Syncope is another word for fainting or passing out. Someone is considered to have syncope if they become unconscious and then soon recover. Pre-syncope is the feeling that you are about to faint. Someone with pre-syncope may be lightheaded (dizzy) or nauseated, have a visual “gray out” or trouble hearing, palpitations or feel weak or suddenly sweaty.
For most people, syncope occurs once in a great while, if ever, and is not a sign of serious illness. However, in others, syncope can be the first and only warning sign prior to an episode of sudden cardiac death. Syncope can also lead to serious injury.
Syncope occurs when there is not enough blood flow to the brain. There are many potential causes, but the most common one is a reflex syncope, also called neutrally mediated syncope, vasovagal syncope, vasodepressor syncope or, just common faint. It is the result of a response to some trigger consisting of a blood vessels dilation (widening) and decrease of the heart rate (bradycardia). This causes blood pressure to drop, so less blood flows to the brain and fainting (syncope) or near-fainting (pre-syncope) occurs. The most common triggers include seeing blood or having blood drawn, standing up or getting up quickly, standing upright for a long time, sudden pain or hit.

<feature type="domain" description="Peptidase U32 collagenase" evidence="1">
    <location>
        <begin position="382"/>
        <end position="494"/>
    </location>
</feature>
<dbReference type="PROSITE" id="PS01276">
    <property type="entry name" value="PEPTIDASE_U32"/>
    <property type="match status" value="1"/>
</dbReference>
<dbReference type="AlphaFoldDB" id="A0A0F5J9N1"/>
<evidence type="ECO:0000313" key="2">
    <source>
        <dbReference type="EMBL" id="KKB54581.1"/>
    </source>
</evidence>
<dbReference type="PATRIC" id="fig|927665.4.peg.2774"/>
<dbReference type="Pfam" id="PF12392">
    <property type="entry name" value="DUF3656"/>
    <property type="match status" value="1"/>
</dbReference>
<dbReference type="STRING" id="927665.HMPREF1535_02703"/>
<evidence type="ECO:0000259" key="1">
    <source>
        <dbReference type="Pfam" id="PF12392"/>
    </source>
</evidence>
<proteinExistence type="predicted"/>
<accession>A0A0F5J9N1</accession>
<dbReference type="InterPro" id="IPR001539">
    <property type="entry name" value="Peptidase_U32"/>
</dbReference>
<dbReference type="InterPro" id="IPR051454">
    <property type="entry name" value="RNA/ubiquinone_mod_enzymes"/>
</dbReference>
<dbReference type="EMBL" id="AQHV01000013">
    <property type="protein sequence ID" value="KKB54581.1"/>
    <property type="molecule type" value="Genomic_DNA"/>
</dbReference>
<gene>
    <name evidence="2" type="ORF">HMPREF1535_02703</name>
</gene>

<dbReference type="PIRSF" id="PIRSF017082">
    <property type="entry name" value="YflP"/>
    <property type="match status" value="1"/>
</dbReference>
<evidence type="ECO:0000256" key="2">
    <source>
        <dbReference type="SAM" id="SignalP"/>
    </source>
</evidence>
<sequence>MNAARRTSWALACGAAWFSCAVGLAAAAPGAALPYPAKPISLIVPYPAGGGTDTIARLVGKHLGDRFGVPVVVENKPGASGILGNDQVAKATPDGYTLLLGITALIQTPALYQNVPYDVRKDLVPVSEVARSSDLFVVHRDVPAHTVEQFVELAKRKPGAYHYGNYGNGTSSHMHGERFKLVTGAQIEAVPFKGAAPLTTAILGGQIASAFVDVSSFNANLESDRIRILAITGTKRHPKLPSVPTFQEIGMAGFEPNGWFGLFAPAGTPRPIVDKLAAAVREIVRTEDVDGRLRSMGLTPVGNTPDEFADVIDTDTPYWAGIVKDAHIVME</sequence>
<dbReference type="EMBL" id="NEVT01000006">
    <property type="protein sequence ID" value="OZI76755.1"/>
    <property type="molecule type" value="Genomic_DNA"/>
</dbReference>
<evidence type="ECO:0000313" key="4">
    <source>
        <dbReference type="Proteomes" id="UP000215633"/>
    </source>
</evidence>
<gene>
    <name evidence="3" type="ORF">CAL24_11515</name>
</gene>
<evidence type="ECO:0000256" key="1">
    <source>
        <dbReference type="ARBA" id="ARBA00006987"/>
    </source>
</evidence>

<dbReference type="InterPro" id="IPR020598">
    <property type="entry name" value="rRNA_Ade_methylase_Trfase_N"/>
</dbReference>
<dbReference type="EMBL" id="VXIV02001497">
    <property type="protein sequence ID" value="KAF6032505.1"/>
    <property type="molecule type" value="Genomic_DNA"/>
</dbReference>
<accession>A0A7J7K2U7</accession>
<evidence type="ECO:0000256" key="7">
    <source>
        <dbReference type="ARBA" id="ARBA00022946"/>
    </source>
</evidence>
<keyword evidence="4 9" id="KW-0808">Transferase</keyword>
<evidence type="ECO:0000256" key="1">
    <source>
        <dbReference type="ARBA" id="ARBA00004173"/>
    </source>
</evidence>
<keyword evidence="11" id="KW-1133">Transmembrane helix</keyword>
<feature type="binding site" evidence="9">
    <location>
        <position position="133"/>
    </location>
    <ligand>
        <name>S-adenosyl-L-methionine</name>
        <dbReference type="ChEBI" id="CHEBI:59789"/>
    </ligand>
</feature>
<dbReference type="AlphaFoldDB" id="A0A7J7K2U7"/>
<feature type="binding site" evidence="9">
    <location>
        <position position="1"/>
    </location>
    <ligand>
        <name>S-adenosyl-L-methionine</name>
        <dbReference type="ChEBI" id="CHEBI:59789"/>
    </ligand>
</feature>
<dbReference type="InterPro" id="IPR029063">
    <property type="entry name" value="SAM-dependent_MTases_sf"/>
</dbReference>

Many life-threatening conditions may express also as syncope. If severe and/or recurrent, syncope needs a cardiovascular evaluation to rule out life threatening underlying conditions.
An assessment for syncope consists of a outpatient appointment where a medical and family history will be obtained, you/your child will be examined and a set of test will be done. The basic tests include a set of blood tests (to exclude anemia, diabetes, infection), an electrocardiogram, an echocardiogram. A second line of treatments that could be considered includes a Holter and an exercise test.